At Gen Con, we learned to play Hyperborea from one of the developers, which is one of the glories of Gen Con. As I type this, it is soon to be published in the US but not quite there; it may be available by the Tuesday this appears. It is recommended but costly ($90) and very strongly a gamer game.
The game is one of territorial control and resource acquisition with a bag-building mechanic in place of the increasingly common deck-building mechanic. That is, each player has a bag of colored cubes, and you power your abilities by drawing and spending them. A large part of your strategy is what cubes you add to your bag.
The six colors align with movement, combat, troop acquisition, getting more cubes, victory points, and researching new abilities. In the end, almost everything is worth victory points. Based on that, you have many options to customize your strategy. Some players will focus on territorial control, using purple to get troops, green to position them, and red to kill their enemies. Some players will focus on the long game, using orange to get more cubes and blue to get more ways to use those cubes. Some players will bunker down, spam yellow, and quietly build victory points directly while everyone else is fighting in the middle of the map.
I played two quick games, and I rather liked it. The long game would probably be more of my style, which means I am recommending it after playing it with a handicap.
The potentially marring factor, to my mind, is the randomization in the ruins. The center tiles of the map are randomized at the start of the game; good good, that is like laying out your Settlers of Catan map. Some tiles (in home lands and hidden center areas) have ruins, and you get a random bonus for exploring them. That sort of uncontrolled randomness is contrary to the game’s larger themes of strategy and managing probability. One could treat ruin rewards as another unknown to which to react, like the center tiles, but those are revealed before you enter them (known opportunities to manage). In just two games, I saw significant impact on players whose ruin rewards fit their strategies or were mostly useless, or better versus worse. This happens on a lesser scale with the central tiles, where maybe the one tile that would really help you is a mountain and a forest away, but almost everyone takes a ruin on turn one or two, so it means that some starting positions are randomly better than others. I enjoy asymmetric games (and the colors’ starting points are slightly asymmetric), but it must be balanced asymmetry (although the random chances are even, and some people like uncontrolled randomness). It adds some exciting gambles to the late game, but it also creates uncontrolled randomness where the same action might be worth multiple victory points or nearly nothing based on factors outside the players’ control. And we have said elsewhere that putting distance between players’ decisions and outcomes undermines fun. (And the two games I played were won by one point and by a tie-breaker, so tiny random differences matter.)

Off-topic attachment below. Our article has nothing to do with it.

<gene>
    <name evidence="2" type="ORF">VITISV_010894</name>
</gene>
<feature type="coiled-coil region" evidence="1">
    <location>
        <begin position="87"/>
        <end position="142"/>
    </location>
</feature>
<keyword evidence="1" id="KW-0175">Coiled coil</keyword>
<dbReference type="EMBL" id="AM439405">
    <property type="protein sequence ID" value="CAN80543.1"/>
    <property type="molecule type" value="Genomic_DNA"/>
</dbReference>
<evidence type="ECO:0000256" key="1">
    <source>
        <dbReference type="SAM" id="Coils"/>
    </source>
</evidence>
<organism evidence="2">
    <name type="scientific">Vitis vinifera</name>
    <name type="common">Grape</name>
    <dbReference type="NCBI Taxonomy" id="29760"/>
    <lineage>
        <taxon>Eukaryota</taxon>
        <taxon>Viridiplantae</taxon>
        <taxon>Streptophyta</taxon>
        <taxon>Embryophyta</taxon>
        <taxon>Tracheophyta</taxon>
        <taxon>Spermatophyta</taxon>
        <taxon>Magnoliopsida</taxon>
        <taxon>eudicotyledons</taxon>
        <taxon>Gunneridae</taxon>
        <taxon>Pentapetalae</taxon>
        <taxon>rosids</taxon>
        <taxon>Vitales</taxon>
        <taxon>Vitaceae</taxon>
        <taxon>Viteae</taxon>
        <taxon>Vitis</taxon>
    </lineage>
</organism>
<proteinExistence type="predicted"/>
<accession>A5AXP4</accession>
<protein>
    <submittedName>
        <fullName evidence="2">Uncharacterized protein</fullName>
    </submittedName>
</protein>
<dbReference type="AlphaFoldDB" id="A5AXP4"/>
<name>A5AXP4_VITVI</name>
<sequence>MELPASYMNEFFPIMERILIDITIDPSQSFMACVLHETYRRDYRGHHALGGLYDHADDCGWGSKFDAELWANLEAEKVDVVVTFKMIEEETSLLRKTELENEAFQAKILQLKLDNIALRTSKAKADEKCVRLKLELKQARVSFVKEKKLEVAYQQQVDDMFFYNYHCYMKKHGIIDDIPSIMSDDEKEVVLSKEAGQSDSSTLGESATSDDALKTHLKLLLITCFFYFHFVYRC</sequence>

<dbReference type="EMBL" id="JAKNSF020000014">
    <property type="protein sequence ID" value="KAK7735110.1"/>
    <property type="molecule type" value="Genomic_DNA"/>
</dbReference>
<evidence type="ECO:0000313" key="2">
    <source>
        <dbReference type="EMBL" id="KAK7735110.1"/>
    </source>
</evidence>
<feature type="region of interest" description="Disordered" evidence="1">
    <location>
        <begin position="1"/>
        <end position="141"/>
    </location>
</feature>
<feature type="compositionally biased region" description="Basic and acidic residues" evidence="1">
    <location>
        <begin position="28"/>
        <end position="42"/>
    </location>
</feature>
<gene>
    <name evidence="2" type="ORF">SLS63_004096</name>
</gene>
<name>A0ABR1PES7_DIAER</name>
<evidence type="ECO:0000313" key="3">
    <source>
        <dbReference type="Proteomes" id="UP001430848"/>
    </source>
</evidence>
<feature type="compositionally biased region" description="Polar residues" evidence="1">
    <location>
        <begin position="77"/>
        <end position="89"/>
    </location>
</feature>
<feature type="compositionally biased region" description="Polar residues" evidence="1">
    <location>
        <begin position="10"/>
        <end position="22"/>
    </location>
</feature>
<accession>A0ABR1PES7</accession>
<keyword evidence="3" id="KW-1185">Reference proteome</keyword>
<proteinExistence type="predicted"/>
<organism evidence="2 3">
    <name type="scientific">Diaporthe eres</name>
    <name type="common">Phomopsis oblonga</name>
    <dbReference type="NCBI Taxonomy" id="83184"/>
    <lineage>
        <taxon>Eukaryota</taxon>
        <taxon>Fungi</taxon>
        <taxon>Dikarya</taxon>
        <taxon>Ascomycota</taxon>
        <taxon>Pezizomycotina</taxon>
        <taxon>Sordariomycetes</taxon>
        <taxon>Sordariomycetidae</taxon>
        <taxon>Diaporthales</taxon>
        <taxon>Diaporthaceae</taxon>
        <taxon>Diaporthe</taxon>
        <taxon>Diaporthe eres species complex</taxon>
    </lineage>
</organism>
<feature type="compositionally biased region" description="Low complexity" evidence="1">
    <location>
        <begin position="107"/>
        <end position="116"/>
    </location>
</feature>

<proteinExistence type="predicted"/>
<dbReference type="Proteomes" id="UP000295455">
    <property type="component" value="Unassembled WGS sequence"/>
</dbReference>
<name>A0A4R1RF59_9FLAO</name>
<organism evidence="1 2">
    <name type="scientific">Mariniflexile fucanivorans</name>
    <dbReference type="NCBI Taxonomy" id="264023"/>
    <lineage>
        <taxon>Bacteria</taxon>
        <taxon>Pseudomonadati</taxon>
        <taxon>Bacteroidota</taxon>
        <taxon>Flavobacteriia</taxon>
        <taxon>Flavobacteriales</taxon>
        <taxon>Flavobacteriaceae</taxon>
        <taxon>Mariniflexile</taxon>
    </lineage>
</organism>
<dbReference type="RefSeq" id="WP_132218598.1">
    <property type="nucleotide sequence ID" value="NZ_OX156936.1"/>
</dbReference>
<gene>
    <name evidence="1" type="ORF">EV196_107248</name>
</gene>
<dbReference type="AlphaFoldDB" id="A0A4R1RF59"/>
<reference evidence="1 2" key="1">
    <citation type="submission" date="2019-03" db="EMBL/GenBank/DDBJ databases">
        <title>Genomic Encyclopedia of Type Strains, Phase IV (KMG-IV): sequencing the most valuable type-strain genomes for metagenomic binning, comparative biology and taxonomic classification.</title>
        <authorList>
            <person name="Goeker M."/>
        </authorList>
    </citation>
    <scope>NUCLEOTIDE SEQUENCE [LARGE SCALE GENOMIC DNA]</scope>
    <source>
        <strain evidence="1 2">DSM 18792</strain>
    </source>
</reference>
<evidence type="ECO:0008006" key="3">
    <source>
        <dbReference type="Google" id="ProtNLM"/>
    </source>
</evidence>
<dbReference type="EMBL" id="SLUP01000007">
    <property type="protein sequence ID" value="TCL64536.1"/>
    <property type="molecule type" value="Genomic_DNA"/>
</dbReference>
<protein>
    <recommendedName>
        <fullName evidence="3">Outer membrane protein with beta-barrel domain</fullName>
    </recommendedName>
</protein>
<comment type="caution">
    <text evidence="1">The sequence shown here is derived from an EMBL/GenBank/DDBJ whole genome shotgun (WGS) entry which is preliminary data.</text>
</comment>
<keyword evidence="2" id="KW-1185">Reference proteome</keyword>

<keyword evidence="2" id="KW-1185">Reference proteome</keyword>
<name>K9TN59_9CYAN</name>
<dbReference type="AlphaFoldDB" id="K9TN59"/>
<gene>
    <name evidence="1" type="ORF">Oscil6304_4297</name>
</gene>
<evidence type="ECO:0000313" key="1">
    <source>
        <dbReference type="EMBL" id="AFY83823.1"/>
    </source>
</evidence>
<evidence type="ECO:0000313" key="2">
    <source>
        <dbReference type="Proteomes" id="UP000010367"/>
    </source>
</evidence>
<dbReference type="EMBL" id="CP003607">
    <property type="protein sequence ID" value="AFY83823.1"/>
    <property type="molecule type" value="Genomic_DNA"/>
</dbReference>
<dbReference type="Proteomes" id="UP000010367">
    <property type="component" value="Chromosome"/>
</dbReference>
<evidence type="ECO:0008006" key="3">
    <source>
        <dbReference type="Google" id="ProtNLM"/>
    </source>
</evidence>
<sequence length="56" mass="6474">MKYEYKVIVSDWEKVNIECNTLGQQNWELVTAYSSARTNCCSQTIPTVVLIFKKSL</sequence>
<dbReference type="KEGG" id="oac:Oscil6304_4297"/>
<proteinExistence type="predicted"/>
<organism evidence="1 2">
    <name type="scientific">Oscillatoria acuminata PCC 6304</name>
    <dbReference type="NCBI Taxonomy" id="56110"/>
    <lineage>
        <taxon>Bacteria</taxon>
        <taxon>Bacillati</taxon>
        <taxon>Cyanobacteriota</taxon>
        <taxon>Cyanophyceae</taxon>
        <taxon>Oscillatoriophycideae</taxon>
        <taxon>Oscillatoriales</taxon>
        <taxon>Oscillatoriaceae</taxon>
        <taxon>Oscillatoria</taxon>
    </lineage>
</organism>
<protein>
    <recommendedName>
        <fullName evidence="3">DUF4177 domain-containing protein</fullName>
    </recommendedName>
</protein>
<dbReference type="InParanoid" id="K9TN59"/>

But I do not want to end on a long, negative paragraph. The randomness will matter less when not playing the “quick game” version, and I would be happy with it if it were more “managed probability” than “a shot in the dark,” so there might be an easy rule hack (draw two, pick one?). If that is the biggest downside in the game, it is not much of a proud nail.
Bonus points to the game for coming with plenty of little plastic bags for its many small pieces. It is a small thing that makes the game more manageable. So few games do it that I bring a packs of them to any nerd gathering and give them away to anyone whose tokens are muddled.